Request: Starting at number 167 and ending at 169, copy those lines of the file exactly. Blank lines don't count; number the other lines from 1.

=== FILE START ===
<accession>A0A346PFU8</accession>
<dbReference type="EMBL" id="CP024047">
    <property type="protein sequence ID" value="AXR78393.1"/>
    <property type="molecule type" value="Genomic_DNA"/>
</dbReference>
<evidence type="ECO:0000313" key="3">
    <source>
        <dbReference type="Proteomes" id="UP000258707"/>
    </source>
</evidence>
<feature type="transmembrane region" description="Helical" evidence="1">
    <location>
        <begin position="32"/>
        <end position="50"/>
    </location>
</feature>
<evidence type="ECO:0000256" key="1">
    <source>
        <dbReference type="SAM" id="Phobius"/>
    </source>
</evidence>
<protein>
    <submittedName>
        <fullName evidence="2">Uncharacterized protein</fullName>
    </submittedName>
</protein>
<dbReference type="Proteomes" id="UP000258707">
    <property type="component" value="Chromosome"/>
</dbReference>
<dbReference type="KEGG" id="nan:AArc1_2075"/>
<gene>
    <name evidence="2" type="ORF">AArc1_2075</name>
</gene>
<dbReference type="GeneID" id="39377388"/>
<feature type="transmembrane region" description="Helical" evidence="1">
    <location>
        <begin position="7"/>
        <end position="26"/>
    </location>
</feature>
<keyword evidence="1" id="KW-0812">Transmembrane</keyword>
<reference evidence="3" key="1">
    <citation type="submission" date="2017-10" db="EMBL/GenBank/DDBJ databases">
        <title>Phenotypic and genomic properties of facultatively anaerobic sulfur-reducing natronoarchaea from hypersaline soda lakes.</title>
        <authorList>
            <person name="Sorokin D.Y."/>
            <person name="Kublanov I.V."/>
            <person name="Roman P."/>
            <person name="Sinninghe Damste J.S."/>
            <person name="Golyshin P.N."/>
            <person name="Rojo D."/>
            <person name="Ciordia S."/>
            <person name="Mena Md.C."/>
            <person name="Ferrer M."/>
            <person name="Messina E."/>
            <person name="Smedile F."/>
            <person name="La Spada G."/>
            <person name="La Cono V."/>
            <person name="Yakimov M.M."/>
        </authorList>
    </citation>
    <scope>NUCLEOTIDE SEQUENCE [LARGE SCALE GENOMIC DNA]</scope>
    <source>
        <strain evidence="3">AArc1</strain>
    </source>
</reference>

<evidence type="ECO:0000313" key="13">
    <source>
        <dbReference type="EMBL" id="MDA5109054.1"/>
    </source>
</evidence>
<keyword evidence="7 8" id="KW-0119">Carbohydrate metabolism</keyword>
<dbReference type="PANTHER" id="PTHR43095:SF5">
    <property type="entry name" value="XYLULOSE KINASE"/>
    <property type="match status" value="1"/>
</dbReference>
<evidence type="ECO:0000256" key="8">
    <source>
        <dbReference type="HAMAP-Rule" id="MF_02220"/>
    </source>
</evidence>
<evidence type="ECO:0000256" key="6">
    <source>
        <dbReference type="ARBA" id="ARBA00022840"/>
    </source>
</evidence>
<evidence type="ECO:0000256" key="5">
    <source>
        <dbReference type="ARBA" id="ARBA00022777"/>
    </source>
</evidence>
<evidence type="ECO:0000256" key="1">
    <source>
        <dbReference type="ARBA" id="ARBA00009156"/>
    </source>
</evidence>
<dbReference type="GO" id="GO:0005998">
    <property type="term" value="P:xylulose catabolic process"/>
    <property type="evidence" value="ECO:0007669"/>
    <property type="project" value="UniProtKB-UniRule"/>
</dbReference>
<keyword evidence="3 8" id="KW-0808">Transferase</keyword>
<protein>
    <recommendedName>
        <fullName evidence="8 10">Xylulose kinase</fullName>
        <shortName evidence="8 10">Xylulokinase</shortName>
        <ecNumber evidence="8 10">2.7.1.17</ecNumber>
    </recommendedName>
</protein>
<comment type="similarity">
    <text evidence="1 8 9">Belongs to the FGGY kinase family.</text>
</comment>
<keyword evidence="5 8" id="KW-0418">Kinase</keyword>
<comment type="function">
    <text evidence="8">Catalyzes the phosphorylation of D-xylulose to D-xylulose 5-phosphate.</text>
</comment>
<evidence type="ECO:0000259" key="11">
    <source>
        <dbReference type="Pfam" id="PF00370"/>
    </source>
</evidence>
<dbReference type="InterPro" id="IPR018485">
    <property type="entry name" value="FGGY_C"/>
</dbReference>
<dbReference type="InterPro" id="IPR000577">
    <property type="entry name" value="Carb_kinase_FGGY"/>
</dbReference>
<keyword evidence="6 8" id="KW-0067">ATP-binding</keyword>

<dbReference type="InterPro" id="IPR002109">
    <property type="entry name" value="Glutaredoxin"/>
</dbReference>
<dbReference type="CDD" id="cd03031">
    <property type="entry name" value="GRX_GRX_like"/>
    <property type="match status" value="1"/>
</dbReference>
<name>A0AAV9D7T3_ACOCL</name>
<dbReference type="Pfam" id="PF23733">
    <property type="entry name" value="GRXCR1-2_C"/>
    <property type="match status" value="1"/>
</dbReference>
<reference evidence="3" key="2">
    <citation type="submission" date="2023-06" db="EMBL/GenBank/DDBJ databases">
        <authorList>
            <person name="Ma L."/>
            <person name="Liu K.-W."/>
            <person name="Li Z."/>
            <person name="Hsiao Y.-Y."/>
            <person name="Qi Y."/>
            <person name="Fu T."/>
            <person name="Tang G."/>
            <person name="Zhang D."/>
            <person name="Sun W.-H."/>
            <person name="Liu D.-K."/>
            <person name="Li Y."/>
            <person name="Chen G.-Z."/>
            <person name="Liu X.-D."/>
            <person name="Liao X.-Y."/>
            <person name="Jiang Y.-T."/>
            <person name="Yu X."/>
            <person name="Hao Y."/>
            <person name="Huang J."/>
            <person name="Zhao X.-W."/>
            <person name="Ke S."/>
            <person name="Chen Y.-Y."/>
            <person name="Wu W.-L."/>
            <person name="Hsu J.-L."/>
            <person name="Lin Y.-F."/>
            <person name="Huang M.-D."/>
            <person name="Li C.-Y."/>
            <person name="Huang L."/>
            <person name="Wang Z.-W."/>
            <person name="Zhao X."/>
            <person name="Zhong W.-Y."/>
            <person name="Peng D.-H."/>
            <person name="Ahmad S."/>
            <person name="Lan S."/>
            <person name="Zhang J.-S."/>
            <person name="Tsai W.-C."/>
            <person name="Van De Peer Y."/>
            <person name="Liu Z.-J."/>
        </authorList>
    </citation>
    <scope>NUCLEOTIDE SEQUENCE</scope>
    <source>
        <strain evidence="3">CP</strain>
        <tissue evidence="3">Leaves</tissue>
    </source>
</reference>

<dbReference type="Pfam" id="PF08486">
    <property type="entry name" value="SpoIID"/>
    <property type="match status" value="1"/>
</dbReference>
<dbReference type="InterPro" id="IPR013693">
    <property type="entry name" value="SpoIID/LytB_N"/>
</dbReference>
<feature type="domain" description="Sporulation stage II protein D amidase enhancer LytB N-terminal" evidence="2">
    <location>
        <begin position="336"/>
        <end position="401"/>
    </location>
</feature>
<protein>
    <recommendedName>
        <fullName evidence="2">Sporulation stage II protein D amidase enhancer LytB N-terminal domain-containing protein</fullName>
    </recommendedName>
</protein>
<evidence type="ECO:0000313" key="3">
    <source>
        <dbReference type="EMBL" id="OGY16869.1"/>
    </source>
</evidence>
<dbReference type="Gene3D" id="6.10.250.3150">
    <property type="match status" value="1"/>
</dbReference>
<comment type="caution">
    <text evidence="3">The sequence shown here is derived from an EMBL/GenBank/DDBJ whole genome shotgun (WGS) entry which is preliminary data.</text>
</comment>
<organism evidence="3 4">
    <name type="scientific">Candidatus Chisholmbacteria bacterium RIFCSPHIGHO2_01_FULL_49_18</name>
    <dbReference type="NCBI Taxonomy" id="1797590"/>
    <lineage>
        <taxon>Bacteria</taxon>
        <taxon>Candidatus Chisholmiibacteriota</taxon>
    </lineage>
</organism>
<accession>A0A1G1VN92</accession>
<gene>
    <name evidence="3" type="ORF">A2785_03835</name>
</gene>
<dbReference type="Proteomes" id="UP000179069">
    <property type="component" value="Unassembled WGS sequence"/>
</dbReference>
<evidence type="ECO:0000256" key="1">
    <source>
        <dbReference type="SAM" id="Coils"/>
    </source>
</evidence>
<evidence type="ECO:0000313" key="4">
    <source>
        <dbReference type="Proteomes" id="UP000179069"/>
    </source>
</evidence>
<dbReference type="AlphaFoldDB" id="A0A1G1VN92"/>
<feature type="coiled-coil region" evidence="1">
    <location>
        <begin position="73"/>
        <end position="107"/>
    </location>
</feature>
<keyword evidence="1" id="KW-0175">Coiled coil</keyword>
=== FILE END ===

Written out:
            <person name="Lin Y.-F."/>
            <person name="Huang M.-D."/>
            <person name="Li C.-Y."/>